A decade on, and the ways in which Apple's invention has changed our daily lives are countlessClick to share on WhatsApp (Opens in new window)Click to share on Facebook (Opens in new window)Click to share on Twitter (Opens in new window)THEY spawned the selfie, let us carry Facebook in our pocket and changed the way we listen to music and find out facts. So it is hard to imagine how we got by before the first iPhone launched just ten years ago.
So BBC3 has been axed and will exist as an etiolated version of itself in the windowless basement of the internet. But that's alright cos that's what all the kids do innit? They watch dat stuff online. Well, no. That's what some young people do, the ones from families who can afford the internet. I've been overwhelmed with tweets and messages from people complaining that they only have their phones and nowhere near enough data to stream TV programmes.
At the Salt Lick’s Pecan Grove building in Driftwood, we sat at no-frills, classroom-like tables set with wine glasses. Our tasting leader, U.C. Davis professor Andrew Walker, was the featured speaker at a full-day workshop and tasting organized by Jim Kamas, Texas A&M professor and Texas AgriLife Extension coordinator. “These are likely the most expensive wines you’ve ever tasted,” said Walker as he began.
Muck Rack makes it simple to find people, tweets, or articles that mention any name, keyword, company, hashtag etc. We've compiled this guide to help you make the most of your search.
Selecting a term
Start searching tweets, articles from media outlets, articles mentioned in tweets, journalists'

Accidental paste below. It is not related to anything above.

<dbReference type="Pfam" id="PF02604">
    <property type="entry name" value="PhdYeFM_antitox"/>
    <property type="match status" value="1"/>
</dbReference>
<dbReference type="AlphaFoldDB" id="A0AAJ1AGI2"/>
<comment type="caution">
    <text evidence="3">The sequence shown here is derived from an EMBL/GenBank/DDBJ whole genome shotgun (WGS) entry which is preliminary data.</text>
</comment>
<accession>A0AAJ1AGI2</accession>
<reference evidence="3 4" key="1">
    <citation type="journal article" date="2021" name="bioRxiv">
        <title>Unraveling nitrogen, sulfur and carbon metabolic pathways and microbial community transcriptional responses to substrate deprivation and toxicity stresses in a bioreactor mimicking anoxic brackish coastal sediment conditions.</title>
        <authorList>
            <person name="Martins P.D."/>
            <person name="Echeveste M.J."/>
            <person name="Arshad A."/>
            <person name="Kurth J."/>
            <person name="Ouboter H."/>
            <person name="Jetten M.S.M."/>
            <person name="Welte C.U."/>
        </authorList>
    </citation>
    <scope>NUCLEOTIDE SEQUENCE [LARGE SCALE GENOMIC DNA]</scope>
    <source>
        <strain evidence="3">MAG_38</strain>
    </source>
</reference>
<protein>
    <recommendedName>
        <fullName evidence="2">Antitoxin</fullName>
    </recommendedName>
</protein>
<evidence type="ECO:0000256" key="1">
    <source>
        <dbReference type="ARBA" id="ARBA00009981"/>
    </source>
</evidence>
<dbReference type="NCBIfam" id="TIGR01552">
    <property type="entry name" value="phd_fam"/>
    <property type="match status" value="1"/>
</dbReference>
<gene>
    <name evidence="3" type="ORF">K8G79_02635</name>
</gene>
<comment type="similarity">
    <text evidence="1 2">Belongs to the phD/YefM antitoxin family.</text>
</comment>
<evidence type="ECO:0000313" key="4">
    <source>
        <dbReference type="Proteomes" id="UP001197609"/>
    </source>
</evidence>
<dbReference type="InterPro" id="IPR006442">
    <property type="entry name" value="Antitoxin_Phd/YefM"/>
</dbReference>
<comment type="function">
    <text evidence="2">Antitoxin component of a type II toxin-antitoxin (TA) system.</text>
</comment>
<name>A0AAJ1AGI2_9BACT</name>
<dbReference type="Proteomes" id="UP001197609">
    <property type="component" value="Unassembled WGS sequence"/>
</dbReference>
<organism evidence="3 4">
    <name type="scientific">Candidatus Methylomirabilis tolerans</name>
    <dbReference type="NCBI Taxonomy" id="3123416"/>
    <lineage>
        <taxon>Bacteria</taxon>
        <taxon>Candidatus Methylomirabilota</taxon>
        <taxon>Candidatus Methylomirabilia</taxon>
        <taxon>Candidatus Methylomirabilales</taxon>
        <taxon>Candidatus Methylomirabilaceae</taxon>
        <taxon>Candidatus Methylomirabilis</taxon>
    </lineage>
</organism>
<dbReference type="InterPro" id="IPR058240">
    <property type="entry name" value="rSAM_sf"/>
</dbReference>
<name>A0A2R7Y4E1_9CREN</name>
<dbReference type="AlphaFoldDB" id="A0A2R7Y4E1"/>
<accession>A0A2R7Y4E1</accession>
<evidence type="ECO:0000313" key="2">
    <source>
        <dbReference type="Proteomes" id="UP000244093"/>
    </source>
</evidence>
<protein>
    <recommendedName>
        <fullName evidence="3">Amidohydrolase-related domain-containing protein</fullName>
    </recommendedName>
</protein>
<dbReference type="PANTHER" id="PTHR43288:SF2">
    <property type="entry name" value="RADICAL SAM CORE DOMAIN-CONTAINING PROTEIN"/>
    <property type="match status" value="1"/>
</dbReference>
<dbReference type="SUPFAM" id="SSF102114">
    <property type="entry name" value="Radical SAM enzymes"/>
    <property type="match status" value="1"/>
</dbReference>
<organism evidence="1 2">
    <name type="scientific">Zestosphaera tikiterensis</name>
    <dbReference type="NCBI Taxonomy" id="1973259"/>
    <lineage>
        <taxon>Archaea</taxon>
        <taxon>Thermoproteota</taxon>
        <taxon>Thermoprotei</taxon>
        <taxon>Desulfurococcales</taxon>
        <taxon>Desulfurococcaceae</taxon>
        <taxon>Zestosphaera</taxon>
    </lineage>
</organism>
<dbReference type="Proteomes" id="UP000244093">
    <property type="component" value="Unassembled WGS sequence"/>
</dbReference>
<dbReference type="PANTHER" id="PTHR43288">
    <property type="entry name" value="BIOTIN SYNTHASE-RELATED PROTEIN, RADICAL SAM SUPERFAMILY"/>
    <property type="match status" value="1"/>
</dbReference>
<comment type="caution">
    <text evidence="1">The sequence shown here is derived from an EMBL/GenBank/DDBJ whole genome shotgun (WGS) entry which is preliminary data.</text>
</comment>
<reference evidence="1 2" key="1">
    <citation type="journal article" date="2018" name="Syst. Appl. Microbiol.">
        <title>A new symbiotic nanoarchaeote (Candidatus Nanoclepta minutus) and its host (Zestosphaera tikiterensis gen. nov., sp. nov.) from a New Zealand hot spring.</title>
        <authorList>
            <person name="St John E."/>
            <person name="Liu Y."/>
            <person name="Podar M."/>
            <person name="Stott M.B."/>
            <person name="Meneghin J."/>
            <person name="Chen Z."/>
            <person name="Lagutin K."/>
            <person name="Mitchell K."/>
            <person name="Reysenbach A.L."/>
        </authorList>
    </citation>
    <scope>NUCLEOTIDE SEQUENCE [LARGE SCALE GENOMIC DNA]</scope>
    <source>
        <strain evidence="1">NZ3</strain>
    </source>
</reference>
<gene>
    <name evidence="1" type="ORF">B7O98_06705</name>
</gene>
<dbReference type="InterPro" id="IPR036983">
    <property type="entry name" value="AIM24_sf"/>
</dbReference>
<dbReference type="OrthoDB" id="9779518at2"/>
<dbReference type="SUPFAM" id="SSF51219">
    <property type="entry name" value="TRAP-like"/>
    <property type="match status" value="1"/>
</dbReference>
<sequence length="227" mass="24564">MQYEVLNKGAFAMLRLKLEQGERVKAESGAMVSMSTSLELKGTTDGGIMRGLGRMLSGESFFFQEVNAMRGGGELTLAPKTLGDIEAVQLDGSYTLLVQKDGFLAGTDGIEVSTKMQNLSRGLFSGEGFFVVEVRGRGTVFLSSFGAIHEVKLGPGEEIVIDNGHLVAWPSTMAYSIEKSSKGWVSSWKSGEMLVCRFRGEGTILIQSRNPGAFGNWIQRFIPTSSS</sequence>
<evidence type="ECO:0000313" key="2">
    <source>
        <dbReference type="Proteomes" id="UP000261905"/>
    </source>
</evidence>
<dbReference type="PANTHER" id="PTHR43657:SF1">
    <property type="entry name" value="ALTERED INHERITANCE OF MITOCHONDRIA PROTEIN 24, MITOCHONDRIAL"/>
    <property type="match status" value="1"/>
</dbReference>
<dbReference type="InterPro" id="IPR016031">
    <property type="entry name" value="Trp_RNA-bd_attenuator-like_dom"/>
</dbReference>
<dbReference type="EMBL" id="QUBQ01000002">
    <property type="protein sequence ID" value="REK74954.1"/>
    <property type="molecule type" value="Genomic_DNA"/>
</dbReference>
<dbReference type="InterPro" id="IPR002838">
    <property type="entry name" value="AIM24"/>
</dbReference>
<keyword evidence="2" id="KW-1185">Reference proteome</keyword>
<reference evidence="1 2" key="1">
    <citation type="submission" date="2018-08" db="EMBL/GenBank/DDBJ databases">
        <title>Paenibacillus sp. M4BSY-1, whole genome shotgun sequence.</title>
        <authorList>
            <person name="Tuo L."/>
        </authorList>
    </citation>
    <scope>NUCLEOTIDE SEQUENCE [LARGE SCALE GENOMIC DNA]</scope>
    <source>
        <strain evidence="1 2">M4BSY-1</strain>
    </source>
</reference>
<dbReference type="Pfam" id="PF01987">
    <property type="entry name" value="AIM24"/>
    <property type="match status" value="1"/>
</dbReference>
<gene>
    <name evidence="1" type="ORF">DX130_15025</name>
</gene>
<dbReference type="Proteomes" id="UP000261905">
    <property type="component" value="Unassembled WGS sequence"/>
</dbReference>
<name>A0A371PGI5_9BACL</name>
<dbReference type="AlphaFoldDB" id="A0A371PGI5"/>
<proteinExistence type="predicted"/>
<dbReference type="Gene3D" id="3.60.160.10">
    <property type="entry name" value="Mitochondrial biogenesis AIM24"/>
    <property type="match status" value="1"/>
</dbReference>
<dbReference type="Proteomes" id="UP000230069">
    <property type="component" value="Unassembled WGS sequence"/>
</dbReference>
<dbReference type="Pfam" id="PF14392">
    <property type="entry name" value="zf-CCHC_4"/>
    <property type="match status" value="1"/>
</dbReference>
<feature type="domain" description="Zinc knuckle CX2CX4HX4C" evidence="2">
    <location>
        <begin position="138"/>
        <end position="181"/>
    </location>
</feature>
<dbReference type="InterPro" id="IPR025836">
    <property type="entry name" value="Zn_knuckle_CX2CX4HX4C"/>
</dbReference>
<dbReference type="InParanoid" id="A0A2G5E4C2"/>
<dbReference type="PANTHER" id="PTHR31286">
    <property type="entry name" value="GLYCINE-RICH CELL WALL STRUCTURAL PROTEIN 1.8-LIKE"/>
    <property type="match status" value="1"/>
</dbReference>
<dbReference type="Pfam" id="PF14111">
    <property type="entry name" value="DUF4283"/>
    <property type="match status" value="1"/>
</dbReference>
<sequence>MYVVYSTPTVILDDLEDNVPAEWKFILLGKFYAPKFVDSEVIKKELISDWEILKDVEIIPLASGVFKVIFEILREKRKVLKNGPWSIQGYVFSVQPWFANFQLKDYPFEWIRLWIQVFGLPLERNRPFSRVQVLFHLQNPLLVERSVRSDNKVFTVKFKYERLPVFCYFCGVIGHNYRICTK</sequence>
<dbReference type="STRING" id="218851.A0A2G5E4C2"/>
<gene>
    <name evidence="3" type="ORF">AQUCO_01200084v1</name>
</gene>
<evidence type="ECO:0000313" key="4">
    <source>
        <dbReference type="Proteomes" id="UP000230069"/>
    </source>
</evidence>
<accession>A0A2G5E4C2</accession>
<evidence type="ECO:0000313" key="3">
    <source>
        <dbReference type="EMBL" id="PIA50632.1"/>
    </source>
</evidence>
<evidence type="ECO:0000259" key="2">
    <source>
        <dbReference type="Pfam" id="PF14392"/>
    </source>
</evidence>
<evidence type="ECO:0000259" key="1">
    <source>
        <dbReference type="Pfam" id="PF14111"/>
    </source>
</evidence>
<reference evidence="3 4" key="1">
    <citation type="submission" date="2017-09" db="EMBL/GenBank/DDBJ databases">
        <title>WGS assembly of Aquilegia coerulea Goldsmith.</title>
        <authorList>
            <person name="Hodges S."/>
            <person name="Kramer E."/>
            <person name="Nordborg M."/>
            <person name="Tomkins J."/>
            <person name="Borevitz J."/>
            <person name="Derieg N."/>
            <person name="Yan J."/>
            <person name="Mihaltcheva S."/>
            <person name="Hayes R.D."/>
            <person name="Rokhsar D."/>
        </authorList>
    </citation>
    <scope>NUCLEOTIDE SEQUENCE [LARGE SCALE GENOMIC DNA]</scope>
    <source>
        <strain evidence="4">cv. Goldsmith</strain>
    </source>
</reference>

names, titles and bios with some suggested searches:
Companies or Topics (e.g. iPhone, Microsoft)
Phrases (e.g. "cloud computing") — use quotes to keep the terms together
Twitter handles (e.g. @username) — returns those who have mentioned or replied to
Names (e.g. "David Pogue")
Hashtags (e.g. #sxsw, #london2012)
Bio details (e.g. vegan, Olympics, father)
Muck Rack's Advanced Search allows for many boolean operators.
Find results that mention multiple specified terms, use AND or
+. For example, ensure each result contains both Elon Musk and Mark Zuckerberg by
searching Obama AND Romney or Obama + Romney.
Use the operators OR or , to broaden your search when you'd like either of
multiple terms to appear in results. (This is the default behavior of our search when no operators
are used.) For example, search for democrat OR republican to find results that refer to
Democrats and/or Republicans.
Use NOT or - to subtract results from your search. For
example, searching Disney will yield results about the Walt Disney Company as well as Walt Disney
World Resort. To exclude mentions of Disney World, search for Disney -World or Disney
When using one of these operators with a phrase, enclose it in quotation marks. For example, you can
find results about smartphones excluding Apple's iPhone 4S by searching smartphone -"iPhone
Exact case matching or punctuation
If you're searching for a brand name or keyword that relies on specific punctuation marks or capitalization, you can
find results that match your exact query by adding matchcase: before the keyword you're searching for, like matchcase:E*TRADE .
Use parentheses to separate multiple
boolean phrases. For example, to find journalists talking about having fun in Disney World or
Disneyland, search for ("disney world" OR disneyland) AND fun.
An asterisk can be used to search for any variation of a root word truncated by the asterisk. For example, searching for admin* will return results for administrator, administration, administer, administered, etc.
A near operator is an AND operator where you can control the distance between the words. You can vary the distance the near operation uses by adding a forward slash and number (between 0-99) such as strawberries NEAR/10 "whipped cream", which means the strawberries must exist within 10 words of "whipped cream".